David Cosgrave, Customer Intelligence Lead, SAS South Africa.

David Cosgrave, Customer Intelligence Lead, SAS South Africa.

Using algorithms that iteratively learn from data, machine learning allows computers to find hidden insights without being explicitly programmed where to look.

Although many such algorithms have been around for quite some time, current machine learning, which includes the ability to automatically apply complex mathematical calculations to big data – over and over, and faster and faster – is a fairly recent development.

This ability is useful in a number of vertical markets, and can already be seen to be having an impact in the retail environment. The go-to example of machine learning in this space is how major online players like Amazon and Netflix regularly offer recommendations to customers of potential products they might also like. These recommendations are determined via machine learning, which parses through previous choices made by consumers and other products they have looked at on the Web site.

David Cosgrave, Customer Intelligence Lead at SAS, points out that one area where technology is impacting on the retail sector is with customer segmentation. In this space, retailers are constantly trying to break the customer base into smaller, more targeted segments, in order to more effectively market products to them.

"At present, the global trend is towards micro-segmentation, with the ultimate aim being to obtain a segment of one – where each individual customer is treated as a segment on their own. Although locally, we have not yet reached the point where we can create the models to predict at a micro-segment or segment of one level, machine learning offers enormous potential here, and there are a lot of advantages to be gained by implementing this.

For example, he points out that one area where this technology can benefit the retail sector is in the application of machine learning to improve both customer service and the retailers' own efficiencies.

"Machine learning can be used quite effectively in demand planning. All retail stores have to deal with the fluctuations related to different product ranges – for example, in a clothing retailer, they will have to deal with the assortment of colours and sizes that each item comes in. But of course, not all sizes or colours will be applicable to all stores and what is applicable will depend on the consumers in the surrounding community," states Cosgrave.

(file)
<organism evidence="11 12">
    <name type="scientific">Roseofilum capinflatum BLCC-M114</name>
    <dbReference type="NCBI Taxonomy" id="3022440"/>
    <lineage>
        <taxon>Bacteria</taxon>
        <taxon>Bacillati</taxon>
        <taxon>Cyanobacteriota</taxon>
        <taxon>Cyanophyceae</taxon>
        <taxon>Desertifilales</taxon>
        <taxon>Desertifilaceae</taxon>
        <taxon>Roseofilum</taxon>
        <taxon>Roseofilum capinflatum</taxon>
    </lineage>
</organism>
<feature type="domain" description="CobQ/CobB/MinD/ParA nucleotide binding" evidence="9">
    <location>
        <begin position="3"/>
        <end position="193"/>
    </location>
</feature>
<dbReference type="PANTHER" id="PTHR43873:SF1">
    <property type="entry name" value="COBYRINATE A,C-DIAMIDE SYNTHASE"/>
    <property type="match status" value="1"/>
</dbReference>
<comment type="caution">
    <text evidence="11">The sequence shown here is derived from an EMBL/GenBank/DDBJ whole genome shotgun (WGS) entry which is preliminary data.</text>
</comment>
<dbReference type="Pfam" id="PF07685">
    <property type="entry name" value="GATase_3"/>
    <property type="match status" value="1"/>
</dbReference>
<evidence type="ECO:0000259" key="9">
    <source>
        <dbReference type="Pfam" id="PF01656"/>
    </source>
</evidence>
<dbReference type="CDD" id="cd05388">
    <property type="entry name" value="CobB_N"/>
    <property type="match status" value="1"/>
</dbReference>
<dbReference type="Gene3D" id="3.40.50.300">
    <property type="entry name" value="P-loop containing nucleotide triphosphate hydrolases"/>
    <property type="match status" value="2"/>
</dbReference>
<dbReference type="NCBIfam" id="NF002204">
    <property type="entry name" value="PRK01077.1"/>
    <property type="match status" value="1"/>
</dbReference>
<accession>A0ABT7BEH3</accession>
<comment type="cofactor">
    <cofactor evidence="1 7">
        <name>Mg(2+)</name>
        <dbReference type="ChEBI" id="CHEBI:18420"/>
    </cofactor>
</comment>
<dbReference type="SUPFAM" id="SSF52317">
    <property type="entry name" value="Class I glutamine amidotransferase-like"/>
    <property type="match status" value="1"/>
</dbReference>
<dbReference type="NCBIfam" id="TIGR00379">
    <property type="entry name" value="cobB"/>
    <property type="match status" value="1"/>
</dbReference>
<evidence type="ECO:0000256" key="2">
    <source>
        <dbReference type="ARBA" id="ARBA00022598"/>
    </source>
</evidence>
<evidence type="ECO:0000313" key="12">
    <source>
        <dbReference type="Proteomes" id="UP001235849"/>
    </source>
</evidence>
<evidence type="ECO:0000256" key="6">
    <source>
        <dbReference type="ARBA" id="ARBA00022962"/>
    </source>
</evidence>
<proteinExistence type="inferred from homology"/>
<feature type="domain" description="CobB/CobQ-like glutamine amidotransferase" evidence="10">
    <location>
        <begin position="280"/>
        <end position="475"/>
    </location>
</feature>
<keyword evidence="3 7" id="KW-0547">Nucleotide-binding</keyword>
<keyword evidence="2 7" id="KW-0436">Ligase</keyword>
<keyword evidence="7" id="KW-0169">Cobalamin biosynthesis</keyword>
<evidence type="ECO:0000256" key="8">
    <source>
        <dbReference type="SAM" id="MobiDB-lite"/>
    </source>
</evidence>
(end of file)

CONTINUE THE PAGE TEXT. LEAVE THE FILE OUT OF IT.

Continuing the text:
"Using big data and analytics, coupled with machine learning, the store will be able to determine which colours and sizes are most appropriate for its customer base. In addition, by factoring in additional parameters like the weather in the region and the employment rate in area, the store can ensure that it stocks only the most appropriate items that will appeal to the community."

He explains that this sort of demand planning enables individual stores to ensure they have the right mix of products, for the right customer base, at the right time and in the right store.

Furthermore, by using analytics to take into account things like income demographics, retailers can optimise their ranges to appeal to the broadest market. Such analytics can also help them to predict when the best time is to put items on sale.

While not all of these techniques are radical or even new, it is only the biggest local retailers that are currently moving beyond basic analytics, which help them to understand more about their customers and products, towards true machine learning capabilities.

"Ultimately, machine learning is the gateway to genuine artificial intelligence, so its impact is going to be felt across this entire space. Machine learning is the platform that will enable retailers to reduce their inventory holding, eliminate wasted products on the shelves, significantly boost efficiencies and deliver better customer service. When you look at it that way, the only surprise is that more local retailers are not already focusing on implementing these technologies?"